Marine Life

Just keep swimming

This little critter is a limpet.  From the photo they may not look like the most exciting of creatures.  If you’ve ever been down to the coast and taken a look at them yourself… your opinion may not have changed.  They don’t seem to move around a lot, or do a lot.  Of course looks can be deceiving.  Under that shell is the limpet’s squishy body – and their big, muscular foot which, alongside a pretty amazing adhesive secretion, they use to cling onto rocks and other hard surfaces.  Anyone who has ever had a go at trying to get a limpet off a rock knows how good a grip they can have.  This fabulous foot isn’t just used to stop them from drying out when the tide leaves them exposed to the air, or keep pesky predators (or nosy humans) at bay.  Limpets are grazers, feeding on tiny algae on the surface of rocks with their raspy “tongue” (called a radula).  See that empty space behind the limpet in the photo?  That’s where it’s been grazing.  Once they have grazed an area they need to find more food.  That foot gets to work, and along moves the limpet, munching up all the algae in its path.  Some limpet species even appear to have a home – a particular crevice that they return to just before the tide will expose them to the air.

But this isn’t a post about how amazing limpets are.  This is a post about animal movements in the ocean.. Or at least 3 different types of animal movement.  Some of them move a lot further than you think.  Yes, even limpets.

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Conservation & Sustainable Management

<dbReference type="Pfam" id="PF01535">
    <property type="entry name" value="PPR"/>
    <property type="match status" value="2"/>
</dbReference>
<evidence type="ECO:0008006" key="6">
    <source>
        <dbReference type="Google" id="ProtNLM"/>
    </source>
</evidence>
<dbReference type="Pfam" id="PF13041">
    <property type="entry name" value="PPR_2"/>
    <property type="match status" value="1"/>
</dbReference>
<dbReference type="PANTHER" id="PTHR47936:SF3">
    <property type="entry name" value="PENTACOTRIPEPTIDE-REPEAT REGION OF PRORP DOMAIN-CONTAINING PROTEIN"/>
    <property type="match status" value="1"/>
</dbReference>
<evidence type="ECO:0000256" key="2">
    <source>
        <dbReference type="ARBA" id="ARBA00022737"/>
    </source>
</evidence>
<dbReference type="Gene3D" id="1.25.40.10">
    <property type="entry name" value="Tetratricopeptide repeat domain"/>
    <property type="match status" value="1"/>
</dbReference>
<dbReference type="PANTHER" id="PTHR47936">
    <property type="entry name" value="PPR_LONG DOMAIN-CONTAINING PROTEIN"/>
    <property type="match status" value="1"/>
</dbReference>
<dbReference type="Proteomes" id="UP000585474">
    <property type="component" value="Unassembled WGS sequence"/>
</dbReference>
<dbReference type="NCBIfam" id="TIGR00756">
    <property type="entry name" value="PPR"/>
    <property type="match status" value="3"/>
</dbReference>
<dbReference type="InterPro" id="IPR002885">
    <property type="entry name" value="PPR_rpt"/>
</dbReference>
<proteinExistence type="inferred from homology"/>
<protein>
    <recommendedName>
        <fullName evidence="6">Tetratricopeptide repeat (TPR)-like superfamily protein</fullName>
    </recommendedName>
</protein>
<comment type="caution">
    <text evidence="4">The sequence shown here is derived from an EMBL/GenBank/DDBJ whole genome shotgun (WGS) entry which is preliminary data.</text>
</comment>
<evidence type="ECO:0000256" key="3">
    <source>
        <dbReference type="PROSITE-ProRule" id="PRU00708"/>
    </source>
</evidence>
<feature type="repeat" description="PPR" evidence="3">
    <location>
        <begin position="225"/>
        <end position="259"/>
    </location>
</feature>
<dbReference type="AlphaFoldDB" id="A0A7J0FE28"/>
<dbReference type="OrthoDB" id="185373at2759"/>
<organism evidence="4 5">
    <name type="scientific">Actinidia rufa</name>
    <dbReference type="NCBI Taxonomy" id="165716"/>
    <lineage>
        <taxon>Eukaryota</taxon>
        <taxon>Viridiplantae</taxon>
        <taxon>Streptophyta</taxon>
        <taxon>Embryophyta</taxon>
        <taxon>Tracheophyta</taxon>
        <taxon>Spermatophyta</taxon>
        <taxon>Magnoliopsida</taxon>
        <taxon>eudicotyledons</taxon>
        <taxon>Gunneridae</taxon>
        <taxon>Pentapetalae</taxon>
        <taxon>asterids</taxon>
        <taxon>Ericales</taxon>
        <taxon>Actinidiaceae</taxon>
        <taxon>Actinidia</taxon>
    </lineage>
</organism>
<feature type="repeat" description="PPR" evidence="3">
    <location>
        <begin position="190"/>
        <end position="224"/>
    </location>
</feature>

”Blue Whales have a subtle and not very convincing ability to get out of the way of oncoming ships”

Blue whales (Balaenoptera musculus) truly are the giants of the ocean.  Actually, they are the giants of the whole planet.  Reaching around 30 metres in length and more than 190 tonnes, they are the largest animal currently existing and, to the best of our knowledge, the heaviest animal that has ever existed.  Being so huge, risk of predation is low so they seem not to have really developed much of a threat-response system.  Of course that all changed with humans who became extremely capable predators, but on an evolutionary timeframe, that is an extremely recent event.  Hunting has largely ceased, but many endangered whale populations still face threats to their recovery and long-term persistence, threats like collisions with ships.  Research by Megan McKenna from the Marine Mammal Commission, alongside colleagues from Cascadia Research Collection, NOAA, and Stanford University​ reveals just why the blue whales are so vulnerable to ship strikes.

Continue reading “”Blue Whales have a subtle and not very convincing ability to get out of the way of oncoming ships””

Technology for Ocean Science

Eavesdropping on an underwater world: Technology for Ocean Science

The ocean is not a quiet place.  Water can move rocks and sediment, even sufficiently to create underwater landslides.  Bivalves make clapping noises, fish make sounds during courtship, and cetaceans communicate with clicks and whistles, just to name a few.  And of course there is human activity – like shipping, drilling, and sonar, which all add to the sounds of the ocean.  There are many different reasons why we might want to hear these noises.  Thanks to acoustic monitoring technology we can.

There are many different types of acoustic monitoring equipment but you will tend to find one type of sensor at their heart – the hydrophone.  Hydrophones are microphones that can be dropped into the water and listens for sounds coming from any direction.  If you have been on a whale-watching boat you may very well have seen one of the crew drop one of these into the water.  With the hydrophone, the crew can hear a noisy whale and even work out their location.  In some places, hydrophones are anchored to the sea floor and float in the water column recording any sounds within their range, until their battery runs out and/or they are picked up again by boat.